The Truth about Lemmings
LONDON (Reuters) [2.24.98] - Contrary to popular belief, lemmings do not hurl themselves over cliffs in their hundreds to drown in the sea, British naturalists said Tuesday. The small furry animals' doomed migrations are the stuff of legend, entering the language as a metaphor for the mass behavior of crowds who follow each other in a stampede that leads inevitably to their downfall.
But British naturalists have decided the time has come to explode the myth about these maligned animals. The hamster-like creatures, which thrive in their thousands in arctic conditions and are strong swimmers, have a well-honed instinct for survival, they say.
"Scientists have known for many, many years that this was myth. But no one wanted to believe them. Lemmings don't leap off cliffs," said Michelle Thompson, the producer of a BBC television program that studied the rodents in one of their natural habitats in Canada.
Far from leaping suicidally to avoid overcrowding and thus make room for new generations, the film-makers found that lemmings actually stayed put, grew fat and bred prolifically as long as food supplies lasted.
Myths about the migrating habits of the lemming grew up over time because of their ability to reproduce in dramatic numbers while hidden under the snow.
"When the thaw comes suddenly there's hundreds of (lemmings) all over the place and nobody could believe that they were breeding under the snow, so the native tribes in Scandinavia and Canada spread stories that they came from outer space," Thompson said.
And it is only a short jump from the widely held belief that lemmings fall from the skies to the image of them tumbling off cliffs into the sea, she said.
"It became a word version of Chinese whispers," said Thompson, whose program shows a lemming approaching the edge of a cliff before wisely stopping short.
Disney's Lemming Snuff Film
In the pathetic lemming scene of White Wilderness (Disney, 1958), hundreds of of the Arctic rodents dutifully toss themselves over a cliff into certain death in the icy arctic waters. One of Disney's class True Life Adventure nature films, White Wilderness purports to be a cinema verite look at the life of the Arctic. But lemmings don't commit mass suicide. As far as zoologists can tell, it's a myth. How did the Disney people document it on film?
According to a 1983 investigation by Canadian Broadcasting Corporation producer Brian Vallee, White Wilderness's lemming scene was sheer fabrication. Vallee says the lemmings were pushed and, uh, thrown off the cliff.
White Wilderness's voice-over implies that lemmings take the plunge every seven to ten years to alleviate overpopulation. It's no picnic in the lemmings' "weird world of frozen chaos." "The lemmings quite literally eat themselves out of house and home," explains narrator Winston Hibbler as the lemmings pig out on the tundra. "With things as crowded as this, someone has to make room for somebody somehow. And so, Nature herself takes a hand."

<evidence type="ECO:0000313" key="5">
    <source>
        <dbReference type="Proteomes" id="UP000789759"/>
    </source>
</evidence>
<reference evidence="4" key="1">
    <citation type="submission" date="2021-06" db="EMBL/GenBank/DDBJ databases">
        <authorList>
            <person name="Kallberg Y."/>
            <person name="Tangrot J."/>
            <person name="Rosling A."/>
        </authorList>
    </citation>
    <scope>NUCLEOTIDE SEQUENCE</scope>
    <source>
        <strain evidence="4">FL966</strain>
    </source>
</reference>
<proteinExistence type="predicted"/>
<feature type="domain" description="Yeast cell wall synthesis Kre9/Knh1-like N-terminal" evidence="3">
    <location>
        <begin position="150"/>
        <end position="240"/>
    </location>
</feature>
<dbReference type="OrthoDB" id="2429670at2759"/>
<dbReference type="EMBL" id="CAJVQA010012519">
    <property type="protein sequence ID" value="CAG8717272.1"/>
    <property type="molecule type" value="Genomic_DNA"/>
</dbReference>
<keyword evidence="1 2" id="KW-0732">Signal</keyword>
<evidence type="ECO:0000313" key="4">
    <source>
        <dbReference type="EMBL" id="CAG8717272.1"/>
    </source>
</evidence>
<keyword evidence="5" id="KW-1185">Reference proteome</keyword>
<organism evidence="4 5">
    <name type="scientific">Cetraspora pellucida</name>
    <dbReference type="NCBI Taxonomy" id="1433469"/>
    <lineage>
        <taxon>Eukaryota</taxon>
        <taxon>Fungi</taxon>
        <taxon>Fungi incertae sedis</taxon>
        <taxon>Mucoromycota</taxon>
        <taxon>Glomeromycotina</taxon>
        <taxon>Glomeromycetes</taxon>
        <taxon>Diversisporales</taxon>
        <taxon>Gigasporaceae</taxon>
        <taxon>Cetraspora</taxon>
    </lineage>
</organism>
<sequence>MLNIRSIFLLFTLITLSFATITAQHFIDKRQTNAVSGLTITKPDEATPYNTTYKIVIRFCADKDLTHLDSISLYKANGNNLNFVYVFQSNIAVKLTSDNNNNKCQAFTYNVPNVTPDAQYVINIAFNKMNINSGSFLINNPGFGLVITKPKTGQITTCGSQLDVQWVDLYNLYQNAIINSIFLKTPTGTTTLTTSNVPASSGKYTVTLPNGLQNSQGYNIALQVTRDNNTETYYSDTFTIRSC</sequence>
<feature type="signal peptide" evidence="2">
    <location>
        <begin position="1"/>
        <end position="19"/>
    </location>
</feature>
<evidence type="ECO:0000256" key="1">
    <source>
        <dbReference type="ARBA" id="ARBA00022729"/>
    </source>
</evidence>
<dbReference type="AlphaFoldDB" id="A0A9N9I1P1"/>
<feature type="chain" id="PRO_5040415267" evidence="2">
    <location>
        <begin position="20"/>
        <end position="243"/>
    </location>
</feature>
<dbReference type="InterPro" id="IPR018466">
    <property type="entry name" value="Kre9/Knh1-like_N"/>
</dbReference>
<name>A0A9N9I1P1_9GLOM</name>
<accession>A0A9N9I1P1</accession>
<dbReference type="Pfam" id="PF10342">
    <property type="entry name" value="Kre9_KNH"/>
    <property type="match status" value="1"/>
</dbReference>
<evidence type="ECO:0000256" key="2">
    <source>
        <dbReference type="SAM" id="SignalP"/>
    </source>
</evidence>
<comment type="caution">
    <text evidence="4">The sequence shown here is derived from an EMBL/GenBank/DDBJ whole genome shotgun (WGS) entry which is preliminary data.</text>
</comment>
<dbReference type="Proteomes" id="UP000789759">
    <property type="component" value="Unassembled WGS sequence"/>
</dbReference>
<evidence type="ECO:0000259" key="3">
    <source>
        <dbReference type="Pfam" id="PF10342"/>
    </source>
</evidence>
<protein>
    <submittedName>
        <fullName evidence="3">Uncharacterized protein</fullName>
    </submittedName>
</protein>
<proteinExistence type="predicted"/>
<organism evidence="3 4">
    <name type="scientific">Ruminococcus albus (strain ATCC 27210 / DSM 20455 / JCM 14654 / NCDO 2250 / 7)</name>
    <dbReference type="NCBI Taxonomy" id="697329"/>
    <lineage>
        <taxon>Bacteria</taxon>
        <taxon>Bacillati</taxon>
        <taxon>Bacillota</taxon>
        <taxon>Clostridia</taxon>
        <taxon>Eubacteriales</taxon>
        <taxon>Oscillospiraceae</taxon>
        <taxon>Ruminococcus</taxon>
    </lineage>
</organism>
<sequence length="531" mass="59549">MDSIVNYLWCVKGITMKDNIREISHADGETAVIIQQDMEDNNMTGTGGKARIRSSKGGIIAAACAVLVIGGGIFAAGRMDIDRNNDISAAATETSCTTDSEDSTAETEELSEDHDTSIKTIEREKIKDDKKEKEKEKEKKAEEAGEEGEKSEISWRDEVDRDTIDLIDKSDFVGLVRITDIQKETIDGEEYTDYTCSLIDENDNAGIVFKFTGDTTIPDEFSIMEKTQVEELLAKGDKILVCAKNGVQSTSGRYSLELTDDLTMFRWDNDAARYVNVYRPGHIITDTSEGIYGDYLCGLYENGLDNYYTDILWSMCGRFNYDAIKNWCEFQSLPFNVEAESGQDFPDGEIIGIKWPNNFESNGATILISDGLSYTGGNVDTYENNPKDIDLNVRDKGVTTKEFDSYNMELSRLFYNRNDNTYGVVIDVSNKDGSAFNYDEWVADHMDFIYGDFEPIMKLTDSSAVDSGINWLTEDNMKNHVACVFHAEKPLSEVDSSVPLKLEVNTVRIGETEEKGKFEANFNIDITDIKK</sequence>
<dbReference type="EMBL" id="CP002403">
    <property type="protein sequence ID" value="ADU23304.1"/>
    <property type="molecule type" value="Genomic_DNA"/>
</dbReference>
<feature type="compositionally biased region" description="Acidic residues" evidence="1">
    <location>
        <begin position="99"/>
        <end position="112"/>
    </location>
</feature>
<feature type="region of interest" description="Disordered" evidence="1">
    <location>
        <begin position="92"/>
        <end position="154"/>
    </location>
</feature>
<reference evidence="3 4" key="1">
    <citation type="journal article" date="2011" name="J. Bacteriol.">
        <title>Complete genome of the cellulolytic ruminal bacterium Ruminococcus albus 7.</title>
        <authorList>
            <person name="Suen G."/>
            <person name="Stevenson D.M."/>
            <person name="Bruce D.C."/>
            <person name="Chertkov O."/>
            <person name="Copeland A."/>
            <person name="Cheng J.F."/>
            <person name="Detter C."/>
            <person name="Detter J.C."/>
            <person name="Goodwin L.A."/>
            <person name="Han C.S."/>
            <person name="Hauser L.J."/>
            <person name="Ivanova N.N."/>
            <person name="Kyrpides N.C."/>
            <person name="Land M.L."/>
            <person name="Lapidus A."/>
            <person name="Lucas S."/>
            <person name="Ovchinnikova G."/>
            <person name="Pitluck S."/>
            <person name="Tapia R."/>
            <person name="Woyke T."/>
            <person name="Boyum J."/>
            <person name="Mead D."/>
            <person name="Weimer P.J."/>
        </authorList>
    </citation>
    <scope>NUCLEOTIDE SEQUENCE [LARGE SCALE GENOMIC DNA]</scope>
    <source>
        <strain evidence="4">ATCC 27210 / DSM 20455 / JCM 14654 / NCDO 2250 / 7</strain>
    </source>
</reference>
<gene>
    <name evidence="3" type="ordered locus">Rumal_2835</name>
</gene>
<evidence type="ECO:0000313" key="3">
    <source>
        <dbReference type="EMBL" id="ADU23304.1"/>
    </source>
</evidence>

Crazed rodents assemble for the mass migration. "A kind of compulsion seizes each tiny rodent and, carried along by an unreasoning hysteria, each falls into step for a march that will take them to a strange destiny." The narration says that once they get the urge to move, they lemmings are oblivious to their fate. They are shown crossing a tiny stream. They will even swim lakes in their desperation. A few fall victim to birds and an ermine.
Hibbler plays up the psychological angle: "They've become victims of an obsession -- a one-track thought: Move on! Move on!" A trumpet of doom sounds. Finally, the fey pack approaches the Arctic Ocean. "They reach the final precipice. This is the last chance to turn back." Lump in throat, Hibbler blurts, "Yet over they go, casting themselves out bodily into space." The mixed-up rodents think this is "just another lake"!
The camera angle is fantastic. Lemmings are seen leaping into the sea from an airy vantage point far above. They remain in razor-sharp focus as they plunge into oblivion. You don't have to be a cinematographer to guess that this shot took a little advance preparation.
The final shot shows a leaden sea awash with dying lemmings.
"Gradually, strength wanes...determination ebbs away...and the Arctic Sea is dotted with tiny bobbing bodies."
Of course, certain scenes in nature films are staged as a matter of expediency and economics. On occasion, that means sacrificing an animal to show the natural cycle of predation. What has raised a few eyebrows about White Wilderness is the mass imperilment of animals to depict a mytical event.
According to Vallee, the lemming footage was filmed in Alberta -- a landlocked province -- and not on location in th lemmings' natural habitat. Lemmings to not congregate in that area, so the Disney people bought lemmings from Inuit children in Manitoba.
Once they got the lemmings to Alberta, they placed them on a giant turntable piled with snow. Carefully edited footage of the rodents' travails on the spinning turntable became the film's migration segment. Then, Vallee claims, they recaptured the lemmings and took them to a cliff over a river. When the well-adjusted lemmings wouldn't jump, the Disney people gave Nature a hand.
(taken from pp. 235-236 of Bigger Secrets by William Poundstone, published by Houghton Mifflin, ISBN 0-395-53008-3, and no, I didn't get permission to reprint it here)